It stands on the ever-mighty Yangtze River, around which live 500 million people – considerably higher than even the population of the United States of America. In fact, so massive is the three gorges dam that there is a view grounded in science that it changed Earth’s rotation.

The idea of this dam is said to have been conceived by the father of modern China and its first president Sun Yat-sen in 1918. But it only got a push along during the reign of Mao Zedong in 1953 when he asked for feasibility studies to be conducted at various sites. (Fun fact: the famous and prolific American dam builder John Savage even did an assessment in the 1944.)

The idea of the three gorges dam sharply divided opinion. The proponents argued that it would control extreme flooding, help in power generation, and enhance economic activity. The opponents said over a million people would be displaced (more than 1.2 million were displaced eventually), the risk of dam collapse was far too high, and the many magnificent art and artifacts hidden in caves and other sites along the ancient Yangtze would be destroyed.

This debate stalled major construction until Premier Li Peng in the 1990s took matters in his hands and got the National People’s Congress to ratify the decision. Even then, nearly a third of voters either abstained or voted against dam construction.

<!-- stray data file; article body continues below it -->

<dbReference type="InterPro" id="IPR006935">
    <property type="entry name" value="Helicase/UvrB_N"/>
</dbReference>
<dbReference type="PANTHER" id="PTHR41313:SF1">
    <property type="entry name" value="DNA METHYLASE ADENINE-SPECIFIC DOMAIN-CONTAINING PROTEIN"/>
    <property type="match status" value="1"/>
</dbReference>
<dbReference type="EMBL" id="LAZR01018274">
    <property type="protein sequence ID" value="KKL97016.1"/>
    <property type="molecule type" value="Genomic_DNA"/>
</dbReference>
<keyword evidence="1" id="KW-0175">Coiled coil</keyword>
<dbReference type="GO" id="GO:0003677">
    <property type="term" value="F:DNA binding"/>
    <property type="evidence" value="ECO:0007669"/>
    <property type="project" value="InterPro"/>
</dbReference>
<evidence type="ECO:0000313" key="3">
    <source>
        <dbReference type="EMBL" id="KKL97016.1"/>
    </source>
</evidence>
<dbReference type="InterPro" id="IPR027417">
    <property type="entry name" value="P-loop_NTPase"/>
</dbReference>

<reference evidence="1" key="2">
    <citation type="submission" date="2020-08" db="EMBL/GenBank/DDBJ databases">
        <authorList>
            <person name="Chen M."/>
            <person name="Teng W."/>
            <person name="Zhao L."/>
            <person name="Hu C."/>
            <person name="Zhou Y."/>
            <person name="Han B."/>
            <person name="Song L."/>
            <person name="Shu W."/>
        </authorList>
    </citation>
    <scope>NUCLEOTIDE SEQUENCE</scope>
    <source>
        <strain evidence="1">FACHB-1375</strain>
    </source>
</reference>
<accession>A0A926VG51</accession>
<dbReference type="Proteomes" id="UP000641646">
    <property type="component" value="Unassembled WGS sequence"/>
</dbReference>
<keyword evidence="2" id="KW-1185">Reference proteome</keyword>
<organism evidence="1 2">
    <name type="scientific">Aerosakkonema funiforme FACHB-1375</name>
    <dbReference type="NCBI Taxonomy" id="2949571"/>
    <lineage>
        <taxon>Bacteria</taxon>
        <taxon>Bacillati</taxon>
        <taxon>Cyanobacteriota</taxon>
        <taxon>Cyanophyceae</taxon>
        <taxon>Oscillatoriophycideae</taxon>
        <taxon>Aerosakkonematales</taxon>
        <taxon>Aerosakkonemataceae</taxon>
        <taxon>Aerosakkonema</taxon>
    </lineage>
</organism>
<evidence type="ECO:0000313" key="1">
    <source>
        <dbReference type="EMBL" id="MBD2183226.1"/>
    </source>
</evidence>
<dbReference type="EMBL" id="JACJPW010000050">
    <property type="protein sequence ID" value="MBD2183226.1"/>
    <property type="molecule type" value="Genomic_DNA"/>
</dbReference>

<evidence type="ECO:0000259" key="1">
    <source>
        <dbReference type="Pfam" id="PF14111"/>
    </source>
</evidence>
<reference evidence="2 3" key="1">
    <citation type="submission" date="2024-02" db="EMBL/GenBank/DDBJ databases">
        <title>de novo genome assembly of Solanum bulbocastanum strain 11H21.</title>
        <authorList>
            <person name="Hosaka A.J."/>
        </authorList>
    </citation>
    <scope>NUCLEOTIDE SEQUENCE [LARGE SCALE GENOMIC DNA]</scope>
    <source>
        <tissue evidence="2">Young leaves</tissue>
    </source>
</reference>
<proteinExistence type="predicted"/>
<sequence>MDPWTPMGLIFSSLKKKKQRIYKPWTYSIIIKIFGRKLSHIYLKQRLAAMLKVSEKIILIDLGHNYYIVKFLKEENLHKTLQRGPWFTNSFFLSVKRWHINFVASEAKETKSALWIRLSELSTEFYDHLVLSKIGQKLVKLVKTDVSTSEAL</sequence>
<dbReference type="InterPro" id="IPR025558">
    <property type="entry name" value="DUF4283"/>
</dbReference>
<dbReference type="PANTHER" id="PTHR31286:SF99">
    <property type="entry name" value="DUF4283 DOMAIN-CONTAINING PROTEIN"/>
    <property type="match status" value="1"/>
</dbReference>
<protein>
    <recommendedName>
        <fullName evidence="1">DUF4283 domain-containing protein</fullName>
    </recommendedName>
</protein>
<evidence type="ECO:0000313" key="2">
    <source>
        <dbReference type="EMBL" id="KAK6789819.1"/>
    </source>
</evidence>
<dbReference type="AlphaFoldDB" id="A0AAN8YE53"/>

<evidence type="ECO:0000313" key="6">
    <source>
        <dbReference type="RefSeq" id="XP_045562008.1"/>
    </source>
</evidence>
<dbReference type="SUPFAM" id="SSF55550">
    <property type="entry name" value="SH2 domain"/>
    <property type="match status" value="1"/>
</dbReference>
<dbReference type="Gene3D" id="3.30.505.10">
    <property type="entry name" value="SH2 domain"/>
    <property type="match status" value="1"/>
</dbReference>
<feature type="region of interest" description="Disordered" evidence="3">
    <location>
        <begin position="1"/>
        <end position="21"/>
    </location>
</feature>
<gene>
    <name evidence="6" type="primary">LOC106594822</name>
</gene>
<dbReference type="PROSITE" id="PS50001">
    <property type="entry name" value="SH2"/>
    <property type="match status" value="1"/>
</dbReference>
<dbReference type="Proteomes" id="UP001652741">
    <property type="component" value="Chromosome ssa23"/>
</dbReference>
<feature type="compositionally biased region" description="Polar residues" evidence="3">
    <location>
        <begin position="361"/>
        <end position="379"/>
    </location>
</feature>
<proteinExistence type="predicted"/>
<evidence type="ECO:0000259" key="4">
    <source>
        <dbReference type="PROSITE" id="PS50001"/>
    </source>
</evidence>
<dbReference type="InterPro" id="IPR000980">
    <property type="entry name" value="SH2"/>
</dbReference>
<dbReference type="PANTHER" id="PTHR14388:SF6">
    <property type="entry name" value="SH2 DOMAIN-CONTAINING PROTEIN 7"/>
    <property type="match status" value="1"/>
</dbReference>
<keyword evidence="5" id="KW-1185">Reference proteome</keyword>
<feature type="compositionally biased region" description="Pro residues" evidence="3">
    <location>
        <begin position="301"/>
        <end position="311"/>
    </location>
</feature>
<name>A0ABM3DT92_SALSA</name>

In December 1994, work began on the three gorges dam, and under two decades, the construction of the principal part was completed in 2008. Much corruption, environmental loss, and human rights violations were key features of the project. Still, the dam was said to be able to withstand the worst flood in 10,000 years – a jaw-dropping number that was reduced anticlimactically to 1,000 years and, at last count, 100 years.

A decade after its construction, the 2020 China floods are testing the dam big time.

Beijing is not one for open admissions, but it revealed recently that the dam saw "displacement, seepage, and deformation" with a second round of flood gushing at a fierce 61,000 cubic metres per second. On 18 July, the waters had reached a peak flood level of 164.18 metres, surpassing the previous high and going over the flood limit level. Three lower floodgates were opened to release the water that day.

The three gorges reservoir is capable of holding a maximum water level of 175 metres.

Fear and anxiety arose over the structural integrity of the dam with the rising waters and stubborn rain. It got officials issuing clarifications and a defence.